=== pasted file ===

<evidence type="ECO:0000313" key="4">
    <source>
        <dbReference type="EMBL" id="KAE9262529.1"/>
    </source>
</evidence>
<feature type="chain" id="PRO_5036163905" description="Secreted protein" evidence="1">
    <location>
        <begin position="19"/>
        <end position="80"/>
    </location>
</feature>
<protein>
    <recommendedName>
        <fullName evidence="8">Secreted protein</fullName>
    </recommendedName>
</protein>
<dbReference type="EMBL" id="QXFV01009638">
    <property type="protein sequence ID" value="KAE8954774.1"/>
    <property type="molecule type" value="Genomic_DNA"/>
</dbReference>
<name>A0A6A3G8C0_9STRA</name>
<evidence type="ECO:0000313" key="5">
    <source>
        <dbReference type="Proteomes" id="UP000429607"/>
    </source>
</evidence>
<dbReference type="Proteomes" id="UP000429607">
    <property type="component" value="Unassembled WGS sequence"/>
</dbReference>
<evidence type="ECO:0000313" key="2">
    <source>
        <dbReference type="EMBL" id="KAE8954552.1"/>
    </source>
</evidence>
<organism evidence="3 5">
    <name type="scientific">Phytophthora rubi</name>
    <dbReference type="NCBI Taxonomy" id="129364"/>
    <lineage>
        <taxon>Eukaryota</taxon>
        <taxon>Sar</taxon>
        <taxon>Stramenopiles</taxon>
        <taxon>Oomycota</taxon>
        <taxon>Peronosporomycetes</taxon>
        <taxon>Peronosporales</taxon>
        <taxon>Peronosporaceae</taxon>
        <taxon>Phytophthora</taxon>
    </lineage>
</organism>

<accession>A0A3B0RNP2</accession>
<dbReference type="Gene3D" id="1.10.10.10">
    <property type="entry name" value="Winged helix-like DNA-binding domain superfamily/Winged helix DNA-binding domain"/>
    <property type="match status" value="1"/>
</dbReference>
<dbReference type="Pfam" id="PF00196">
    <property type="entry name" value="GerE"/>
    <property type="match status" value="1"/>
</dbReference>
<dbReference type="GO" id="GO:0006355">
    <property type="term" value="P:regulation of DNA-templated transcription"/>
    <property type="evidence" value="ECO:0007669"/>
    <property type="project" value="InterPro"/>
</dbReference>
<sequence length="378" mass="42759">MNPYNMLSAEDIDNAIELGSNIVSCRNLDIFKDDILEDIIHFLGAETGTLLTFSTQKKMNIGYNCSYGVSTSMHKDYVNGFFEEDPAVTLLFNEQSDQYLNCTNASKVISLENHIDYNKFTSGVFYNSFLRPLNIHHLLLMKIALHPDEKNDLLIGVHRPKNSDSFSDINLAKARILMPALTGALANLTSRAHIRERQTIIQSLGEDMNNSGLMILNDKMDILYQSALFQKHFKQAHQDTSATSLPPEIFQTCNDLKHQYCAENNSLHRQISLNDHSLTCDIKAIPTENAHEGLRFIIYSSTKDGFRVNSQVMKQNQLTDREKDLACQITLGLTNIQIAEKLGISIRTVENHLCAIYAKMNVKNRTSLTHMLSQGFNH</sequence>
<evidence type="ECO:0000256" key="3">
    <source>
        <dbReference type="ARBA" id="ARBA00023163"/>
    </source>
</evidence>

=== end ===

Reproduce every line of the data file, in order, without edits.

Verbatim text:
<evidence type="ECO:0000313" key="4">
    <source>
        <dbReference type="EMBL" id="KAE9262529.1"/>
    </source>
</evidence>
<feature type="chain" id="PRO_5036163905" description="Secreted protein" evidence="1">
    <location>
        <begin position="19"/>
        <end position="80"/>
    </location>
</feature>
<protein>
    <recommendedName>
        <fullName evidence="8">Secreted protein</fullName>
    </recommendedName>
</protein>
<dbReference type="EMBL" id="QXFV01009638">
    <property type="protein sequence ID" value="KAE8954774.1"/>
    <property type="molecule type" value="Genomic_DNA"/>
</dbReference>
<name>A0A6A3G8C0_9STRA</name>
<evidence type="ECO:0000313" key="5">
    <source>
        <dbReference type="Proteomes" id="UP000429607"/>
    </source>
</evidence>
<dbReference type="Proteomes" id="UP000429607">
    <property type="component" value="Unassembled WGS sequence"/>
</dbReference>
<evidence type="ECO:0000313" key="2">
    <source>
        <dbReference type="EMBL" id="KAE8954552.1"/>
    </source>
</evidence>
<organism evidence="3 5">
    <name type="scientific">Phytophthora rubi</name>
    <dbReference type="NCBI Taxonomy" id="129364"/>
    <lineage>
        <taxon>Eukaryota</taxon>
        <taxon>Sar</taxon>
        <taxon>Stramenopiles</taxon>
        <taxon>Oomycota</taxon>
        <taxon>Peronosporomycetes</taxon>
        <taxon>Peronosporales</taxon>
        <taxon>Peronosporaceae</taxon>
        <taxon>Phytophthora</taxon>
    </lineage>
</organism>

<accession>A0A3B0RNP2</accession>
<dbReference type="Gene3D" id="1.10.10.10">
    <property type="entry name" value="Winged helix-like DNA-binding domain superfamily/Winged helix DNA-binding domain"/>
    <property type="match status" value="1"/>
</dbReference>
<dbReference type="Pfam" id="PF00196">
    <property type="entry name" value="GerE"/>
    <property type="match status" value="1"/>
</dbReference>
<dbReference type="GO" id="GO:0006355">
    <property type="term" value="P:regulation of DNA-templated transcription"/>
    <property type="evidence" value="ECO:0007669"/>
    <property type="project" value="InterPro"/>
</dbReference>
<sequence length="378" mass="42759">MNPYNMLSAEDIDNAIELGSNIVSCRNLDIFKDDILEDIIHFLGAETGTLLTFSTQKKMNIGYNCSYGVSTSMHKDYVNGFFEEDPAVTLLFNEQSDQYLNCTNASKVISLENHIDYNKFTSGVFYNSFLRPLNIHHLLLMKIALHPDEKNDLLIGVHRPKNSDSFSDINLAKARILMPALTGALANLTSRAHIRERQTIIQSLGEDMNNSGLMILNDKMDILYQSALFQKHFKQAHQDTSATSLPPEIFQTCNDLKHQYCAENNSLHRQISLNDHSLTCDIKAIPTENAHEGLRFIIYSSTKDGFRVNSQVMKQNQLTDREKDLACQITLGLTNIQIAEKLGISIRTVENHLCAIYAKMNVKNRTSLTHMLSQGFNH</sequence>
<evidence type="ECO:0000256" key="3">
    <source>
        <dbReference type="ARBA" id="ARBA00023163"/>
    </source>
</evidence>